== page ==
A Comparative Study of International Engineering Salaries Dataset

Generating Data on Comparative Salaries

Average Salaries per country/engineering field/experience level

The data for the average salaries of engineers from SA, UK, US and Australia in the fields of mechanical, chemical, electrical and civil was found on Payscale.com, a website that aggregates the employment information of thousands of users, including engineers, across different levels of experience ranging from those new to the industry to the veterans with more than 20 years experience.

Salaries after tax

The average salaries from each country, for each field, and within four ranges of experience (0-5 year, 5-10 years, 10-20 years and >20) were then each run through the online tax calculators of each respective country (with the most basic settings) to get salaries per year after tax.

Applying Purchasing Power Parity (PPP)

The amounts generated by the above processes only served to illustrate the nominal value of earnings in each country’s local currency, but to be able to compare all the values they need to be translated into a single currency. Rather than using the current nominal exchange rate, the theory of Purchasing Power Parity – an economic theory that estimates the amount of adjustment needed on the exchange rate between countries in order for the exchange to be equivalent to each currency’s purchasing power – was applied to find a ‘real exchange rate’ (for instance R5 can get you the equivalent of $1 of the same goods, which suggests a much lower exchange  rate than the current R15/$1 rate) between the respective countries and all the  foreign values were subsequently converted to rands. The World Bank’s PPP adjustment were used. 

Mechanical Engineering

Nominal salary (in local currency) Experience levels (in years)
Country 0-5 5to10 10to20 >20
RSA 301000 484000 569000 668000
UK 28000 33000 33000 32000
USA 67000 84000 100000 102000
Australia 63000 75000 86000 97000
Salary after tax
Country 0-5 5to10 10to20 >20
RSA 247919 369649 423482 483872
UK 22127 25527 25527 24847
USA 51940 63390 74166 75498
Australia 49773 57578 64513 71223
Salary adjusted for PPP (in Rands)
Country 0-5 5to10 10to20 >20 PPP exhange rate to Rand
RSA 247919 369649 423482 483872 1
UK 157101.7 181241.7 181241.7 176413.7 7.1
USA 296058 361323 422746.2 430338.6 5.7
Australia 174205.5 201523 225795.5 249280.5 3.5

Electrical Engineering

Nominal salary (in local currency) Experience levels (in years)
Country 0-5 5to10 10to20 >20
RSA 311000 462000 629000 674000
UK 28000 32000 37000 40000
USA 66000 79000 92000 104000
Australia 69000 92000 103000 118000
Salary after tax
Country 0-5 5to10 10to20 >20
RSA 254819 355569 460082 487532
UK 22127 24847 28247 30287
USA 51267 60022 68778 76785
Australia 53648 68173 74883 84033
Salary adjusted for PPP (in Rands)
Country 0-5 5to10 10to20 >20 PPP exhange rate to Rand
RSA 254819 342769 460082 487532 1
UK 157101.7 176413.7 200553.7 215037.7 7.1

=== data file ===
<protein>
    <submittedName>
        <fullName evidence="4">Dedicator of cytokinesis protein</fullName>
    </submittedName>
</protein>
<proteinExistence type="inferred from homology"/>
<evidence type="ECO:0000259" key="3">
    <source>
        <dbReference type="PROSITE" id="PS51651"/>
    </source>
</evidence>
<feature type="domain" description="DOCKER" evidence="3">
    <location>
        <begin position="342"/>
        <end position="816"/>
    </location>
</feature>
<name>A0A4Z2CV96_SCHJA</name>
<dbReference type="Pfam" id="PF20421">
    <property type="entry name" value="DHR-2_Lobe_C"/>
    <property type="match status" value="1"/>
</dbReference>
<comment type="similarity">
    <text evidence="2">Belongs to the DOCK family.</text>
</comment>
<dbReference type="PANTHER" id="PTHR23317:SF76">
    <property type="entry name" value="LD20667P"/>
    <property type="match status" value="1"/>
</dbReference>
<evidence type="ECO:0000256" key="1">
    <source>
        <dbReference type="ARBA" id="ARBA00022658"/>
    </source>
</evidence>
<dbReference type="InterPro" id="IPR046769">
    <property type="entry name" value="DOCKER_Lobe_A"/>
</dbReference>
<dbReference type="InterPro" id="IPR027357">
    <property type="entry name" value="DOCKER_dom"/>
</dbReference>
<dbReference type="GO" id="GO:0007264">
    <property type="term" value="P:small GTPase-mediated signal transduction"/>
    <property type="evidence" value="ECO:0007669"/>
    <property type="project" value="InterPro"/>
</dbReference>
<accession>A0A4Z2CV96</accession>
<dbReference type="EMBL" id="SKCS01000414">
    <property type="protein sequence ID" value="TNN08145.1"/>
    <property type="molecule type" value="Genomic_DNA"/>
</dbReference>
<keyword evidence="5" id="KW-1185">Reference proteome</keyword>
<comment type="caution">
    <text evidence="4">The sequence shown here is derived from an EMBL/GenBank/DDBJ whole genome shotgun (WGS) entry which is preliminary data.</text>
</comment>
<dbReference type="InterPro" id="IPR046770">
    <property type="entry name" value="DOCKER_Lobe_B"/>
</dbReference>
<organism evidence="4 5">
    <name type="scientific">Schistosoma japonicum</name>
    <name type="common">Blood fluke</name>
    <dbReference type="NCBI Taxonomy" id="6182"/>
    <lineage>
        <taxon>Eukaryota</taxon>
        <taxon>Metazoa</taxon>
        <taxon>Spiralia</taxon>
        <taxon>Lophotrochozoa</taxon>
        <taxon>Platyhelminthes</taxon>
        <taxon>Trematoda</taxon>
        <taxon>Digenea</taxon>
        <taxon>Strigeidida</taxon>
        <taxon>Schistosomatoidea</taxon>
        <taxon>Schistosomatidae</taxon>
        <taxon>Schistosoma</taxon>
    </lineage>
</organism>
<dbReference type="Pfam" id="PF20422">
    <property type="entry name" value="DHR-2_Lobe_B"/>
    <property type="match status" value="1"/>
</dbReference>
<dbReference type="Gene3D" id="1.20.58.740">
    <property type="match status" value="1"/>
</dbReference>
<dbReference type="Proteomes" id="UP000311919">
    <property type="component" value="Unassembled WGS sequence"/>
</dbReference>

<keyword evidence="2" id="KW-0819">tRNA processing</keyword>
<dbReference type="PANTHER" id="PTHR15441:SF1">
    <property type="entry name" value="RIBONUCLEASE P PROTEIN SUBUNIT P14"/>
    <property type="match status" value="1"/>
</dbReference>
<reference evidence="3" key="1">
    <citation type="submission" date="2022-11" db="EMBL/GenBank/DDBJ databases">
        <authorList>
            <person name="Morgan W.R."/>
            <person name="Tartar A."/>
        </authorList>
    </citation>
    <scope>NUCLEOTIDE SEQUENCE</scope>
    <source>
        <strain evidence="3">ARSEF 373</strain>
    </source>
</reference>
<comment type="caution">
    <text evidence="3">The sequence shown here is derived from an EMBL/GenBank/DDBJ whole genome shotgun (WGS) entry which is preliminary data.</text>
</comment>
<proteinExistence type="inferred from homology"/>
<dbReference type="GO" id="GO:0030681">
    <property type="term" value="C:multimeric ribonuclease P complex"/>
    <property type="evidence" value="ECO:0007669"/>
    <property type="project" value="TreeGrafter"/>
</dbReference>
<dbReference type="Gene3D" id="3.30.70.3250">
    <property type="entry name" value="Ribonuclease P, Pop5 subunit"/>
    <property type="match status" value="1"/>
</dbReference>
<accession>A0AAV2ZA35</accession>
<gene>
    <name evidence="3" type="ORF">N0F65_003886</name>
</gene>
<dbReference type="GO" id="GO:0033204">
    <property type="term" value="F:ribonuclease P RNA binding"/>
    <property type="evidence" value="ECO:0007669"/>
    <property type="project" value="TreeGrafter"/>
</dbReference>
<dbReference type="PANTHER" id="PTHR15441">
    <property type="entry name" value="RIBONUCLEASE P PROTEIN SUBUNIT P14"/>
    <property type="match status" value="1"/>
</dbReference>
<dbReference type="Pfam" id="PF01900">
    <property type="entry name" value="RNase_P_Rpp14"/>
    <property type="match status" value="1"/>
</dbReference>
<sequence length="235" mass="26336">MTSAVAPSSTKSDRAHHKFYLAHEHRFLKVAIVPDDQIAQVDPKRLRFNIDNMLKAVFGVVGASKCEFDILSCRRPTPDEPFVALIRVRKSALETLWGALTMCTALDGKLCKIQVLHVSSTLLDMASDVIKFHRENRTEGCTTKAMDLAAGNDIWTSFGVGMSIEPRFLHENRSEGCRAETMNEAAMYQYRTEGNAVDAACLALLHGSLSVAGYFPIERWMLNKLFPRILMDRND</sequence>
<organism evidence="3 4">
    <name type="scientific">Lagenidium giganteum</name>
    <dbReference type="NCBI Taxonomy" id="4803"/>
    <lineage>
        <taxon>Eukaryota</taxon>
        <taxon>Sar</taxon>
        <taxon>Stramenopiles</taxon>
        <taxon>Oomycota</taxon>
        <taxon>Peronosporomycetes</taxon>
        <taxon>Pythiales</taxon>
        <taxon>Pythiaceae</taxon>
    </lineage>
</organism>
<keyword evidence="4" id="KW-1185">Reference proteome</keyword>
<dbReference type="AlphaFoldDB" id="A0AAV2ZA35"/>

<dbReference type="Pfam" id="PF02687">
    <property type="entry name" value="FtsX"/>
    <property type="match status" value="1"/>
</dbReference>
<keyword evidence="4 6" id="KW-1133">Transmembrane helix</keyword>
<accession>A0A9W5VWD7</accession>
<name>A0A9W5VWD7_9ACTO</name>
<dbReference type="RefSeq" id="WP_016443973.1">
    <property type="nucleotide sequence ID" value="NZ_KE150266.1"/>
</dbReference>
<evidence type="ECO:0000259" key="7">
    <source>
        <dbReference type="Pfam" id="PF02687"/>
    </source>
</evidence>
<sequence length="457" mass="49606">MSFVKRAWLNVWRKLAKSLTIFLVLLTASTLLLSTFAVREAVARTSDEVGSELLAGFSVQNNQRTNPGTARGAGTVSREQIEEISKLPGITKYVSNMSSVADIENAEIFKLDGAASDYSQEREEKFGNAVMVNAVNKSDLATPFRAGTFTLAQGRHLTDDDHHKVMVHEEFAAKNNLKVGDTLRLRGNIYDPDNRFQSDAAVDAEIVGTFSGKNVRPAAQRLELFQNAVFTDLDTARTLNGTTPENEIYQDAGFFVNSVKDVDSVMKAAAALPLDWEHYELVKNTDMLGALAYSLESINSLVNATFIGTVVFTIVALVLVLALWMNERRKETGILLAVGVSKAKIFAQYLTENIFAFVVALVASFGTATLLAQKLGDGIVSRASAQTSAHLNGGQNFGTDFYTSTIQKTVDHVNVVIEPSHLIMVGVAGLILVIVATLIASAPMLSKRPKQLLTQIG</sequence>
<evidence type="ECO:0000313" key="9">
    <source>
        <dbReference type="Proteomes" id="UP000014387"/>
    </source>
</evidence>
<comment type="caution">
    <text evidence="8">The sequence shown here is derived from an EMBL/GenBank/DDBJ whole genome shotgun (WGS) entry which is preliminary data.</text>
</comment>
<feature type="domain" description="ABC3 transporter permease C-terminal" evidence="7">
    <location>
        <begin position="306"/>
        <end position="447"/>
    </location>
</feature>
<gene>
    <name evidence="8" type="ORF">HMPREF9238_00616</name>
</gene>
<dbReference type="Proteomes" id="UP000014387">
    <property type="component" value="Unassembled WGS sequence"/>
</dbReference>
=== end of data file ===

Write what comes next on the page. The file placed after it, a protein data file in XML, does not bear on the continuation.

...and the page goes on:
USA 292221.9 342125.4 392034.6 437674.5 5.7
Australia 187768 238605.5 262090.5 294115.5 3.5

Chemical Engineering

Nominal salary (in local currency) Experience levels (in years)
Country 0-5 5to10 10to20 >20
RSA 261000 442000 560000 590000
UK 30000 43000 50000 69000
USA 68000 86000 103000 124000
Australia 63000 93000 106000 140000
Salary after tax
Country 0-5 5to10 10to20 >20
RSA 219164 342769 417992 436292
UK 23487 32266 36326 47346
USA 52614 64737 76141 89996
Australia 52993 64513 76713 97453
Salary adjusted for PPP (in Rands)
Country 0-5 5to10 10to20 >20 PPP exhange rate to Rand
RSA 219164 342769 417992 436292 1
UK 166757.7 229088.6 257914.6 336156.6 7.1
USA 299899.8 369000.9 434003.7 512977.2 5.7
Australia 185475.5 225795.5 268495.5 341085.5 3.5

Civil Engineering

Nominal salary (in local currency) Experience levels (in years)
Country 0-5 5to10 10to20 >20
RSA 280000 403000 573000 723000
UK 26000 31000 36000 44000
USA 56000 69000 81000 94000
Australia 66000 83000 100000 104000
Salary after tax
Country 0-5 5to10 10to20 >20
RSA 233224 317809 425922 516988
UK 20767 24167 27567 32846
USA 44532 53287 61361 70125
Australia 51693 62683 73053 75493
Salary adjusted for PPP (in Rands)
Country 0-5 5to10 10to20 >20 PPP exhange rate to Rand
RSA 233224 342769 425922 516988 1
UK 147445.7 171585.7 195725.7 233206.6 7.1
USA 253832.4 303735.9 349757.7 399712.5 5.7
Australia 180925.5 219390.5 255685.5 264225.5 3.5

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29 thoughts on “A Comparative Study of International Engineering Salaries Dataset

  1. Where did you get these figures from? I am a Chem Eng in Aus with 20 years experience earning more than AUD $350,000 and I am not even a very senior engineer that often earn in excess of $500,000.

    Several other factors play a role as well as in South Africa you have to overcome additional hurdles for promotion that has nothing to do with performance or capability.

    Among my group of engineering friends we all can confirm that we are much better off living in Australian than what we would have been did we stay in South Africa.

    1. Dear Hannes,

      All the data are in the following spreadsheet. I’m just using the data available.
      I realise in hindsight that it might not have been very clear in my initial article that I was using Purchasing Power Parity to determine the real value of salaries in respective countries – some countries are much more expensive to live in than others, so while you may earn a certain amount nominally, in real purchasing power terms it is much less.

      Otherwise, as long as you are happy wherever you are then all is well. This article was just meant to shed some light on erroneous perceptions that SA is such a terrible place to live and work in.



      1. I think you data is poor. It does not align with my or my engineer friends experience. Therefore your conclusions will also be incorrect.

        1. Dear Hannes,

          Are you are suggesting that your anecdotal information constrained by a limited sample group consisting of you and your friends qualifies as better data?